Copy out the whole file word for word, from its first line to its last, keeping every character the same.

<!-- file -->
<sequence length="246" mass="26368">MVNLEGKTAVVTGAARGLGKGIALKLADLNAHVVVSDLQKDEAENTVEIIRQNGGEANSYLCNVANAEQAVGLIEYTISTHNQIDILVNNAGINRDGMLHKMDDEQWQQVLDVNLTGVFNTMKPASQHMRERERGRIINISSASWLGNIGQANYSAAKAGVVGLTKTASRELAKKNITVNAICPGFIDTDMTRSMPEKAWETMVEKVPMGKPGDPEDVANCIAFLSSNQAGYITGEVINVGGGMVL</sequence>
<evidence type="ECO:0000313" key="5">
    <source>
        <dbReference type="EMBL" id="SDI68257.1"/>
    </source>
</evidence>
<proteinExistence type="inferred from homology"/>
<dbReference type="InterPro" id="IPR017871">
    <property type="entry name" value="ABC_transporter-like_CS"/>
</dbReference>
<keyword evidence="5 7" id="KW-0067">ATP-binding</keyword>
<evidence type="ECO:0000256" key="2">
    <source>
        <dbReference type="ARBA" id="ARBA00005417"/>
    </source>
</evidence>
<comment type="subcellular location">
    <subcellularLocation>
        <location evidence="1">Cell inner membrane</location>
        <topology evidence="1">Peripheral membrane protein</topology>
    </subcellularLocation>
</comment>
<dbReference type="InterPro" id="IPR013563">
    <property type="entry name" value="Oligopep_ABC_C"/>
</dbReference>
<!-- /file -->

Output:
<sequence length="246" mass="26368">MVNLEGKTAVVTGAARGLGKGIALKLADLNAHVVVSDLQKDEAENTVEIIRQNGGEANSYLCNVANAEQAVGLIEYTISTHNQIDILVNNAGINRDGMLHKMDDEQWQQVLDVNLTGVFNTMKPASQHMRERERGRIINISSASWLGNIGQANYSAAKAGVVGLTKTASRELAKKNITVNAICPGFIDTDMTRSMPEKAWETMVEKVPMGKPGDPEDVANCIAFLSSNQAGYITGEVINVGGGMVL</sequence>
<evidence type="ECO:0000313" key="5">
    <source>
        <dbReference type="EMBL" id="SDI68257.1"/>
    </source>
</evidence>
<proteinExistence type="inferred from homology"/>
<dbReference type="InterPro" id="IPR017871">
    <property type="entry name" value="ABC_transporter-like_CS"/>
</dbReference>
<keyword evidence="5 7" id="KW-0067">ATP-binding</keyword>
<evidence type="ECO:0000256" key="2">
    <source>
        <dbReference type="ARBA" id="ARBA00005417"/>
    </source>
</evidence>
<comment type="subcellular location">
    <subcellularLocation>
        <location evidence="1">Cell inner membrane</location>
        <topology evidence="1">Peripheral membrane protein</topology>
    </subcellularLocation>
</comment>
<dbReference type="InterPro" id="IPR013563">
    <property type="entry name" value="Oligopep_ABC_C"/>
</dbReference>